I love the wicker basket option, favoured by celebs like Kate Moss, but want something a little less beachy so that it’ll work further afield too.

I’ve hunted the internet for a few options:

beach bags

  1. When I think of a beach bag, I think of a bright patterned bag which will hold everything!
  2. Stripes are totally beach worthy and this Next beach bag has two handle options and three inside pockets, so it’ll definitely work for the plane too.
  3. For something fun, for a girly beach holiday, this New Look Beach Please bag is spot on!
  4. This wicker-style bright orange tote from H&M is a slightly more practical take on the basket.
  5. This block print tote bag by Accessorize will work when you’re back from your holidays too.

What do you carry on holiday?

[TRAVEL GUIDE] Where To Eat In Copenhagen

Eating in Copenhagen

Copenhagen is home to two Michelin starred Noma, voted the world’s best restaurant in four of the last five years. So you’re sure to eat well. But if spending 1,600 DKK (approx £170) for the 20 serving menu is a little less appetising, I’ve put together my guide of where to eat for considerably less while in the Danish capital.

For my thirtieth birthday my fiancé treated me to a trip to Copenhagen. We both love city breaks – and eating is probably the most important and enjoyable part for us!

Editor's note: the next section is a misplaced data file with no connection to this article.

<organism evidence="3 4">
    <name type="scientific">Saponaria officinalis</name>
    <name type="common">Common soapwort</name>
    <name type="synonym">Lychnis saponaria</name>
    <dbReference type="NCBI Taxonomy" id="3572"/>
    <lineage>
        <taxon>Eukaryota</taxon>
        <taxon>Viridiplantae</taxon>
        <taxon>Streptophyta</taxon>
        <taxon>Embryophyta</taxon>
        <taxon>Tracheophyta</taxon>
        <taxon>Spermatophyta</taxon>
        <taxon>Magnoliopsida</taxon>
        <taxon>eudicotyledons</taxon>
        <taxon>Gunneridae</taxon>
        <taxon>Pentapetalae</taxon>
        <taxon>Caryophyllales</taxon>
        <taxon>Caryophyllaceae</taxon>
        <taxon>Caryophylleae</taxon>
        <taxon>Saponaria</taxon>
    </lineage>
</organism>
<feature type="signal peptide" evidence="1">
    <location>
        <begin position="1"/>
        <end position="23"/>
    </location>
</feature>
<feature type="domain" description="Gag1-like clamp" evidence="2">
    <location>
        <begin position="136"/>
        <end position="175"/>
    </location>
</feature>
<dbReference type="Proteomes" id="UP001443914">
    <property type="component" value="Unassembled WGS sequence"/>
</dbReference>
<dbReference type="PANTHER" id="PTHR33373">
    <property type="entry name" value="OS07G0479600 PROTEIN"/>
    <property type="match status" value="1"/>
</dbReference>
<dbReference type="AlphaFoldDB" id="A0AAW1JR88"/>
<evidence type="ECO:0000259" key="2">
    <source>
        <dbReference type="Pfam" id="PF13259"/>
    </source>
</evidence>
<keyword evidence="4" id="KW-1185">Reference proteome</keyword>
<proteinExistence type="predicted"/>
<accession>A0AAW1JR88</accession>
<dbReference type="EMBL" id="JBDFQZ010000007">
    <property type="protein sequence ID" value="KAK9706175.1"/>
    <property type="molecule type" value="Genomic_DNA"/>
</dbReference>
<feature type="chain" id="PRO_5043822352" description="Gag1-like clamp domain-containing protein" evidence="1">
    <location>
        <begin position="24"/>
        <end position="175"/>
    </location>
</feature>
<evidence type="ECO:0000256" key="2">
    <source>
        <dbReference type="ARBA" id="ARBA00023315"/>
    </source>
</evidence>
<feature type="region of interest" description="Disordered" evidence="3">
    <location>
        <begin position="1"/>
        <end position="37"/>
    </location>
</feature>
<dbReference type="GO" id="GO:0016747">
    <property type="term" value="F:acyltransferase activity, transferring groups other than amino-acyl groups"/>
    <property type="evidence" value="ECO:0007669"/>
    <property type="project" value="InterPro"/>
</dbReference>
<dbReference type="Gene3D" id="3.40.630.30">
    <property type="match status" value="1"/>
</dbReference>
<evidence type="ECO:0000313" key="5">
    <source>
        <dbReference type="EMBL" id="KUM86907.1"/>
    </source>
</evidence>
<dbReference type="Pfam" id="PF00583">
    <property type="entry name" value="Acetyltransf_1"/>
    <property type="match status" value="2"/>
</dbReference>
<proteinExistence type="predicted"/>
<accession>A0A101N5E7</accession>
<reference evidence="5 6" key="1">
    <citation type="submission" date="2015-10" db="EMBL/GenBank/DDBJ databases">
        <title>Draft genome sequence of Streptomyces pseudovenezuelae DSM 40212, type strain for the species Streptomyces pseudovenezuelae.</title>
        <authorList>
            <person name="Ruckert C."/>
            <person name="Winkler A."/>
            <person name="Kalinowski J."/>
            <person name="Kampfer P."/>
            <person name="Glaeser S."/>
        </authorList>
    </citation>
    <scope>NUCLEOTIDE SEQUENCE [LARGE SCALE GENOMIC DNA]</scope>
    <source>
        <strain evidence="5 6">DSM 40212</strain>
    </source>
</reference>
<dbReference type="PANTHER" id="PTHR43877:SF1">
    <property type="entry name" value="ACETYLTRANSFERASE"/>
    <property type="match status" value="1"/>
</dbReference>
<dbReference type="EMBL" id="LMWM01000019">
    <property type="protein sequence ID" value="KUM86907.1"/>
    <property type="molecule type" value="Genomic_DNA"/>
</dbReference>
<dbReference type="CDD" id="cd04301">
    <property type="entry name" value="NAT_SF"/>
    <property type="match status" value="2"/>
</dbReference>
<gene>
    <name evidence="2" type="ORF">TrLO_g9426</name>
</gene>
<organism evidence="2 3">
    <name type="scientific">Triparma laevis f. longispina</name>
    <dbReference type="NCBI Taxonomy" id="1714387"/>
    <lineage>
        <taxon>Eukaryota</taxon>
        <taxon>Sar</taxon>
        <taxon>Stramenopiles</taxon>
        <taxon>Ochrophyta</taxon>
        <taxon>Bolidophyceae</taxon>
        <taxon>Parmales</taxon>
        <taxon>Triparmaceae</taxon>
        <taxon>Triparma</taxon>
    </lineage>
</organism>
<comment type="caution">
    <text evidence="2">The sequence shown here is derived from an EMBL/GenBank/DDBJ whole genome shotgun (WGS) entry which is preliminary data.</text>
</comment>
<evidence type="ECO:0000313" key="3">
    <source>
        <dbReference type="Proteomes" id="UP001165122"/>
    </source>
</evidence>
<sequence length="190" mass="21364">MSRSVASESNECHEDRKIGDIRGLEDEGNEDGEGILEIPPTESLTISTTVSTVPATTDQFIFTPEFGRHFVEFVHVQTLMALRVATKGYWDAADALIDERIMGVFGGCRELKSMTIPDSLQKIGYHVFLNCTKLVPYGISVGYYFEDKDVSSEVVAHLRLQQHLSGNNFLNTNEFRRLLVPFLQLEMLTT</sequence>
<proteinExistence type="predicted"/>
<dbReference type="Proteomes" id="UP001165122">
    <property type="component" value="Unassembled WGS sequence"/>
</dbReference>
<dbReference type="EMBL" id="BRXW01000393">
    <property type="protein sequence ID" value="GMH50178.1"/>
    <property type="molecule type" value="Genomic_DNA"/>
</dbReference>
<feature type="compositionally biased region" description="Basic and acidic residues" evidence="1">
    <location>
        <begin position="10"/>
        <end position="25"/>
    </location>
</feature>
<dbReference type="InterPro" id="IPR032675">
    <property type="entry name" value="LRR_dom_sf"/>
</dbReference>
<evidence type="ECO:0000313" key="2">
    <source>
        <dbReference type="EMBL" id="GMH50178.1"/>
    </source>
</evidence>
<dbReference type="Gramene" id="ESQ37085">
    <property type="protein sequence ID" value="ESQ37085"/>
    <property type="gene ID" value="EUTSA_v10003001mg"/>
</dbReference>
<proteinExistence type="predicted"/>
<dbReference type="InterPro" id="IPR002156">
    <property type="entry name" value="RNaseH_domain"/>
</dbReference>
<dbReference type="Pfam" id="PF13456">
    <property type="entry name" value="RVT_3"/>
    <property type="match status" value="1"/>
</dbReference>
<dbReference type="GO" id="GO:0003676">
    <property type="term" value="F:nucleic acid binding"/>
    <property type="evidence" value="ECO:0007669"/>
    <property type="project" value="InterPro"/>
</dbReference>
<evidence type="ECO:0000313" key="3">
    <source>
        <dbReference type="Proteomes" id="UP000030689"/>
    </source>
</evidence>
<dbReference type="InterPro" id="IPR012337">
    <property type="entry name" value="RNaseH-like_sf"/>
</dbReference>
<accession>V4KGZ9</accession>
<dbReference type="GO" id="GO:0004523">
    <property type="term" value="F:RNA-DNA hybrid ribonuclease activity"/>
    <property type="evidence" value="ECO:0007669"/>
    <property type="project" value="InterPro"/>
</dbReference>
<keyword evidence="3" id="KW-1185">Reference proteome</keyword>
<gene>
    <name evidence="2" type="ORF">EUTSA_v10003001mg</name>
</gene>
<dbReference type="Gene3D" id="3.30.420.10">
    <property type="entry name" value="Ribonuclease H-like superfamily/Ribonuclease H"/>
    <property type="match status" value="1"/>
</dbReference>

I always like blog posts that give a little insight into a place to visit and recommendations and know that before I went, I devoured any of the posts and articles I could find about the Danish capital. This is our little guide to where to eat, based on our own experiences.

We were staying in an area called Islands Brygge. It’s quite a young area, with a lot of students, young professionals and young families. It felt very safe and had quite a good cafe culture going on.

Wulff + Konstali Food Shop

After reading a few sites about places to eat, one place right by our apartment had come up two or three times: Wulff + Konstali Food Shop. This is where we had our morning coffee every day. 30 DKK (about £3) for a latte. On the corner of two streets, with a few seats outside. We usually accompanied the coffee with a Kanelsnegl (essentially a cinnamon Danish!).

Breakfast at Wulff + Konstali Food Shop

Also in our neighbourhood was Cafe Alma. Great for dinner. Again, quite relaxed. Lots of outdoor seating and even more inside if the weather isn’t so good. Amazing homemade burgers. But the menu offered much more, including some delicious looking mussels!

Burger at Cafe Alma

Everyone says Copenhagen is expensive. To be honest, we didn’t find it much more expensive than the UK. Beer and wine was maybe a bit more (unless you were drinking the local Carlsberg!).

Again in our area was an ice cream store that popped up in the posts and articles I’d read about the neighbourhood: Bryggen 11. The flavours available change each day but the mango and raspberry were the best I tried! The ice cream shop is right on the river front, by the floating swimming pools and the grass which was filled with people sunbathing when we were there. Definitely a good spot to catch some sun!